§ 34. Mr. Sorensen
asked the Secretary of State for India how many women are being recruited for work in Indian coalmines; whether the minimum of 6 feet height of galleries where they may work is a legal obligation; what are the respective wages of men and women mineworkers; whether infants accompany the mothers to and at their work; what welfare services are in operation; and if consultations have taken place with the Indian T.U.C. and the British T.U.C. regarding mine-working conditions and the possibility of avoiding the employment of women in that industry.
§ Mr. Amery
Owing to the serious shortage of coal production to meet the urgent needs of the war effort the Government 351 of India have reluctantly, and as a purely temporary measure, suspended the prohibition, in force since 1937, of work by women in the coal mines of the three Provinces of Bengal, Bihar and the Central Provinces. This suspension, which will be reviewed in six months, is subject to the conditions that no woman may work in galleries less than six feet in height and that the wage rates for women are the same as those for men on similar work. These conditions have the force of law. I have no information how many women are now employed in coal mines or whether infants accompany them. The Government of India's decision has been accompanied by welfare measures to ensure that food rations at special prices, cloth and other consumer goods are available to miners and their families. A cess on coal despatches has been imposed to finance improved arrangements for public health, education, and other amenities. Additional welfare officers including a woman have been appointed and motor transport is being provided between the coal-mines and out-lying villages. No discussions on the subject have taken place with the British Trades Union Congress. I do not know whether the Government of India have had any discussion with Indian trade unions.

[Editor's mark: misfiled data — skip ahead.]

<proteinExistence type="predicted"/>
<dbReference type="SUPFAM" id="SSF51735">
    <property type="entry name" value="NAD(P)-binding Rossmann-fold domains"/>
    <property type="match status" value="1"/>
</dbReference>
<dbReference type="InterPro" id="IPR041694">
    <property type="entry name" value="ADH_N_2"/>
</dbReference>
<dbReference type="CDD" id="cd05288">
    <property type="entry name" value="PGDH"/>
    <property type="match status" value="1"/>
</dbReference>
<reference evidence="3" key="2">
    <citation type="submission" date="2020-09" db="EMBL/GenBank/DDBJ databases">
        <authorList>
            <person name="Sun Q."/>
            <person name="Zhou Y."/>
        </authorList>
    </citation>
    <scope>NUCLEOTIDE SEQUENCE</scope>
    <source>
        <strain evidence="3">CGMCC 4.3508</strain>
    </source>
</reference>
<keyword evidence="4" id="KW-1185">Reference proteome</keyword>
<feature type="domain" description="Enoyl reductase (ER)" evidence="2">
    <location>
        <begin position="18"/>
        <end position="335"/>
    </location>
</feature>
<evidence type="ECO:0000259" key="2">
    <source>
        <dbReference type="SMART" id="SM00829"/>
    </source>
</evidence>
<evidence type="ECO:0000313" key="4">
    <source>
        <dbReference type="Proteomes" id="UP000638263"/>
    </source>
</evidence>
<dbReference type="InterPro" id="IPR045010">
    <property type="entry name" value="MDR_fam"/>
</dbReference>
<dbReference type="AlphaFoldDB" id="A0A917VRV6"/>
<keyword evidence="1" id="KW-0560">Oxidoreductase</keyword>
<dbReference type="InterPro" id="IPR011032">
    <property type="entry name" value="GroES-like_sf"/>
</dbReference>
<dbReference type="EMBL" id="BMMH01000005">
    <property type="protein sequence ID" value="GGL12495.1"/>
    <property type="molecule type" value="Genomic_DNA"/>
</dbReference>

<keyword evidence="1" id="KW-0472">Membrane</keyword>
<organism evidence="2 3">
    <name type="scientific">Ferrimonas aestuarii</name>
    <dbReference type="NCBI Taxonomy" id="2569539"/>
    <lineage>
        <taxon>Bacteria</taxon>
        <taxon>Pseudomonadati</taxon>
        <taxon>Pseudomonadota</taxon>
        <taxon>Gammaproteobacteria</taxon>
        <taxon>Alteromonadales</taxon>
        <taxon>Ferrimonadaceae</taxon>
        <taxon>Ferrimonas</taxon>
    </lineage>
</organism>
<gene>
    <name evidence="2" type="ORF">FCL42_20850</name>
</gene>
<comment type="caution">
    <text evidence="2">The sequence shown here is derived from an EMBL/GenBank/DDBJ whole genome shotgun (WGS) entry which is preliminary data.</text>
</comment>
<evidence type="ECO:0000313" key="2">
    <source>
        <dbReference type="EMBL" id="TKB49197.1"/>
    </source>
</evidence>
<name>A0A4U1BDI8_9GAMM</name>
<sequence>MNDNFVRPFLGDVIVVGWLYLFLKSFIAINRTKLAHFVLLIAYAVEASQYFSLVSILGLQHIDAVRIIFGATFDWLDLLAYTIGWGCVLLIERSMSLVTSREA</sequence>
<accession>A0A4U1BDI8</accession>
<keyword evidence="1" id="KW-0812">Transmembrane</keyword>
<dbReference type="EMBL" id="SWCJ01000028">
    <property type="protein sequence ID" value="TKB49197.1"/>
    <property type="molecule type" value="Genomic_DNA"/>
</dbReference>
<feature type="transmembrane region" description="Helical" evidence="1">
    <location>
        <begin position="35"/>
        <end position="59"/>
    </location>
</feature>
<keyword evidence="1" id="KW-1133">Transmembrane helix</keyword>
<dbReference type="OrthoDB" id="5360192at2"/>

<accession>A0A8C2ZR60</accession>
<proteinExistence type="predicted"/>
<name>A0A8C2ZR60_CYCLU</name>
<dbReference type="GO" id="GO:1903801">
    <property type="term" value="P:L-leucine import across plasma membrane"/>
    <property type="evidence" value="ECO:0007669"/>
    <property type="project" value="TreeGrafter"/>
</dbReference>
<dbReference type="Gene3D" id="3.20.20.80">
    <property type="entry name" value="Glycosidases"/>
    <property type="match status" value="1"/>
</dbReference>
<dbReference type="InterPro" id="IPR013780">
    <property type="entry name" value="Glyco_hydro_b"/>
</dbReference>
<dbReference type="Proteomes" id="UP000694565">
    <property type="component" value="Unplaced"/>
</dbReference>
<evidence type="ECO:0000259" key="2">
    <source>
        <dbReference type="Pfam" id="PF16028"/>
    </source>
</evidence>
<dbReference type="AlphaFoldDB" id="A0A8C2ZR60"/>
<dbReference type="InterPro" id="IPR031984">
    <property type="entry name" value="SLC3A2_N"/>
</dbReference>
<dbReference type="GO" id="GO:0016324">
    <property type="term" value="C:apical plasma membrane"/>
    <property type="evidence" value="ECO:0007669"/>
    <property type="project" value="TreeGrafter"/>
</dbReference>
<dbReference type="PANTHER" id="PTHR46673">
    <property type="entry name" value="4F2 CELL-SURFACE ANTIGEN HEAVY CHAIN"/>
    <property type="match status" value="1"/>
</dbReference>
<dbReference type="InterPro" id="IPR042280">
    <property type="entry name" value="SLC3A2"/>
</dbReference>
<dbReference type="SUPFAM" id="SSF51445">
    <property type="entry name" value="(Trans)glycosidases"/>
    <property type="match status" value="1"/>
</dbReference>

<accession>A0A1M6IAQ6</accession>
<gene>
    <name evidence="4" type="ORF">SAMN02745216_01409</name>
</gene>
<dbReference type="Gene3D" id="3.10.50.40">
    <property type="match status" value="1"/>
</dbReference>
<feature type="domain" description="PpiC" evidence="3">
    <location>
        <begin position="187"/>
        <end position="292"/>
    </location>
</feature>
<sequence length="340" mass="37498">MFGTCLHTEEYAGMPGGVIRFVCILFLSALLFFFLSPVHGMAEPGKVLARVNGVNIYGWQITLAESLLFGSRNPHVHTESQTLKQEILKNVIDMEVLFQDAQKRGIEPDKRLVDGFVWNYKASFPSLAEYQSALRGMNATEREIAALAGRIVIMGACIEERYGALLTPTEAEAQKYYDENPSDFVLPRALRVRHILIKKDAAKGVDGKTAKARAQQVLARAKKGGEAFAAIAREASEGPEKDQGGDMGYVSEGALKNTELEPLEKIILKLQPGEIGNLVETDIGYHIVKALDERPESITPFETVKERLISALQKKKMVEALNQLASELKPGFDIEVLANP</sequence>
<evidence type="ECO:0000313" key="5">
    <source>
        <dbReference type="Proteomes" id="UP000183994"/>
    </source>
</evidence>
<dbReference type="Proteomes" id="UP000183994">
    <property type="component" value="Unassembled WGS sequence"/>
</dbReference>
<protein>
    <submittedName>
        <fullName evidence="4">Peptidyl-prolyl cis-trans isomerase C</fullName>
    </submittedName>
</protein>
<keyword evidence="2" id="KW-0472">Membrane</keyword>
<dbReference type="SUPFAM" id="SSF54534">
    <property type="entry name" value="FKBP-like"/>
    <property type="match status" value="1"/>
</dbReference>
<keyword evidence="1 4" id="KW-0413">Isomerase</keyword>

§ Mr. Sorensen
Does not the right hon. Gentleman appreciate that in many parts of the country and in this House this departure is viewed with grave apprehension? Why is it, therefore, that no consultations have taken place with the accredited representatives in this country of the miners and the Trades Union Congress? Has any attempt been made to secure that better wages are paid to the male miners in India so that the necessary number might be secured?
§ Mr. Amery
Yes, Sir. The whole subject has been gone into most carefully by the Government of India and they have only taken action very reluctantly in view of the really critical situation of coal supplies in India from the point of view of the war effort. The difficulty has been that the miners tended to go away because in other employments their wives are allowed to accompany them and work with them. It is because wives have not been allowed to work in the coalmines that the miners themselves have drifted away. I do not think the question is one that 352 could usefully be discussed with trade unions here or in any part of the world.
§ Mr. James Griffiths
The Secretary of State will realise how reluctant we are to accept this position and how we resent this innovation. Did he say that the Government of India had not had consultations with the Indian trade unions on this matter?
§ Mr. Amery
I understand that the Indian coalmining industry is not union organised to any effective extent. Less than 10 per cent. of those in the industry are in any of the two or three small unions. I understand that the Government of India made the most careful inquiries and only adopted the suspension of the existing regulations with the greatest reluctance.
§ Mr. Sorensen
In view of the very unsatisfactory answer, I beg to give notice that I shall raise this matter at the earliest opportunity.